• Provide the ‘why’ – ensure everyone involved understands the proposal you’re making; clearly outline the impacts and the ‘why’ for these changes. Include the broader context, the industry changes, and the rationale.  Clear communication of what you’re proposing and why, is key.
  • Follow the correct process steps – this is so important! Many organisations trip up because although they may have sound reasoning for their changes, they’ve failed to follow the correct process steps. You must consult with the impacted employees, providing them with all the information about the proposed changes, and consider any alternative options, before making any final decisions.
  • It is a proposal – remember that prior to the final decision being made, these changes are a proposal only. You must talk about the changes as such, and not assume or talk about the changes as if they are a done deal.
  • Genuinely seek feedback – a key aspect of the restructure process is to seek feedback from those impacted. I have run many restructures where the decision-makers have been surprised by the feedback received, and subsequently, made major changes as a result. Often those on the ground, doing the work, provide a different perspective that you may not have considered, so always keep an open mind to the feedback you receive.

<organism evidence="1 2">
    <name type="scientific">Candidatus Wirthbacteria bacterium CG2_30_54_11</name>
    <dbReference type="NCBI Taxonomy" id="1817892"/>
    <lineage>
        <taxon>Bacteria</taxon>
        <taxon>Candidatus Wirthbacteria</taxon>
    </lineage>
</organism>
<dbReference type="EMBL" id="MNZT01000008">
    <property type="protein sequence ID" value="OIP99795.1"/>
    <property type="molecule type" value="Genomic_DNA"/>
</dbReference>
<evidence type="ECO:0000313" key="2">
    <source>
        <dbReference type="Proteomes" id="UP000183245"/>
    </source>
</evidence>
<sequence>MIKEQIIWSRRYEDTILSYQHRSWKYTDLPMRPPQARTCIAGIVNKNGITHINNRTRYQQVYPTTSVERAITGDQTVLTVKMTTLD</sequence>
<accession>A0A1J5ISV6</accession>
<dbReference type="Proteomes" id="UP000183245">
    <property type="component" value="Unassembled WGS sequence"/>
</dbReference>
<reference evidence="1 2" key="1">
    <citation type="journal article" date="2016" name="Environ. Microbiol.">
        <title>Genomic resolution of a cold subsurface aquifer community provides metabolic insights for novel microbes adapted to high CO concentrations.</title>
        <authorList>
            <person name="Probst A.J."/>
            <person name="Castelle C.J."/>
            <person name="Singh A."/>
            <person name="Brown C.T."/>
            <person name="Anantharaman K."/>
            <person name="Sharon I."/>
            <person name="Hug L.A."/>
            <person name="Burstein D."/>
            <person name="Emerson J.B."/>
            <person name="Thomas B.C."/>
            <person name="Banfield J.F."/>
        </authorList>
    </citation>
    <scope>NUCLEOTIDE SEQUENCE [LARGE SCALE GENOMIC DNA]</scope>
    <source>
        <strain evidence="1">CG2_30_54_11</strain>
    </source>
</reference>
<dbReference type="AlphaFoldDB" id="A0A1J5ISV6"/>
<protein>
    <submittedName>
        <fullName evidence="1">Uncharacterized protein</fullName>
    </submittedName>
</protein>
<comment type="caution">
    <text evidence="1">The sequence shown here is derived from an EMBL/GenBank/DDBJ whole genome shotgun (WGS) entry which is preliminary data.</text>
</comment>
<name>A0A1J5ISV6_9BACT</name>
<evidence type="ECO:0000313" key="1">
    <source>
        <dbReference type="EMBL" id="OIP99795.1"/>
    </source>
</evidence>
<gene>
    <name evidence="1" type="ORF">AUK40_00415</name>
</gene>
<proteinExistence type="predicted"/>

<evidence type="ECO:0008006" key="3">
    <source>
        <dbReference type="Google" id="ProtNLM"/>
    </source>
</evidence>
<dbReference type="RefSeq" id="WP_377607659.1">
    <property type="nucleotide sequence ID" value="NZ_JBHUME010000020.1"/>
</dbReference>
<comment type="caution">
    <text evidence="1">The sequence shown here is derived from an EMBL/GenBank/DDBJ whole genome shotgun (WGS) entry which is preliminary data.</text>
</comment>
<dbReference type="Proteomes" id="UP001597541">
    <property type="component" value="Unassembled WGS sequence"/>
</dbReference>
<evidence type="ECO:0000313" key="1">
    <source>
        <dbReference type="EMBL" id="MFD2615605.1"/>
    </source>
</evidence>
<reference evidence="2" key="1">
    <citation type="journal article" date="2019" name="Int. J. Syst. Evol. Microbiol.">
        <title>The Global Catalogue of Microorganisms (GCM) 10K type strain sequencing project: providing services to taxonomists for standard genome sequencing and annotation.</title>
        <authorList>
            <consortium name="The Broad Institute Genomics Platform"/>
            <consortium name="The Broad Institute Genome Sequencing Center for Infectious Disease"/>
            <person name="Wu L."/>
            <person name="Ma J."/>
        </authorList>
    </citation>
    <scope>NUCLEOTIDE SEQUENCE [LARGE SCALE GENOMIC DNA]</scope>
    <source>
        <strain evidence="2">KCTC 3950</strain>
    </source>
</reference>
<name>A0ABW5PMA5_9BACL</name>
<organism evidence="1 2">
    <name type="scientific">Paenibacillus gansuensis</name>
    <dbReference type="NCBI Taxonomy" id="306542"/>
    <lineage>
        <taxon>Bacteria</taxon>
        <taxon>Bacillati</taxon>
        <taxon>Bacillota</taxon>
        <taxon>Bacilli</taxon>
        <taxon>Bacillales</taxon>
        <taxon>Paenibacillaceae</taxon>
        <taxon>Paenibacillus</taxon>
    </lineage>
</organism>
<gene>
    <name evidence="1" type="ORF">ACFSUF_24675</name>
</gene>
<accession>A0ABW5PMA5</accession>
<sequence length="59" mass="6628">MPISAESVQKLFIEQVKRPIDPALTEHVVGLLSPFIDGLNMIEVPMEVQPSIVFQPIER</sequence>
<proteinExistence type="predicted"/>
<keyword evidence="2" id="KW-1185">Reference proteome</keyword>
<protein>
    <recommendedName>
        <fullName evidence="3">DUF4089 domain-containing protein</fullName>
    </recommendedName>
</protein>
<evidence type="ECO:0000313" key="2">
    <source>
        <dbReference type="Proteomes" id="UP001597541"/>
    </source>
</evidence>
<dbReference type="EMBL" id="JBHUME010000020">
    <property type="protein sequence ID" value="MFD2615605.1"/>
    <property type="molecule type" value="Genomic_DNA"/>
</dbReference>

• Communicate well – communicate openly and honestly and provide as much transparency as you can. Make sure employees are kept up to date with any changes, and are given the opportunity to provide feedback. During unsettling times, clear and frequent communication is hugely beneficial to everyone involved.  
  • Be human – remember that although you may be making these changes for the right business reasons, there are real people impacted by these changes. It’s important that you treat all employees with care and respect, and consider what support you can provide for those exiting the organisation. This ethos of support and care through this process is important not only for those departing your business, but also for those who are remaining. A line that stuck with me from a podcast from the ladies at Powrsuit was: "If you do not treat people with empathy when they're leaving, the people who stay behind will not be productive".
  • Provide support to managers – restructuring can be a stressful process for managers. It’s important that they are equipped with the skills and knowledge to manage this process effectively. This includes an in-depth understanding of the rationale, awareness of their legal obligations and what they can and cannot say, and the tools to communicate effectively with employees.

I hope this overview on why you might restructure and how you might do this effectively is helpful. The nuance of each business and any proposed changes requires careful consideration and needs to be managed on the facts of each individual case.

As always, we’re here to help. Our team have expertise in this area, along with a compassionate and practical approach, and would be happy to talk to you confidentially, if you need advice or guidance on restructuring. Call us on +64 9 300 7224 or email is hello@thepeopleplace.co.nz.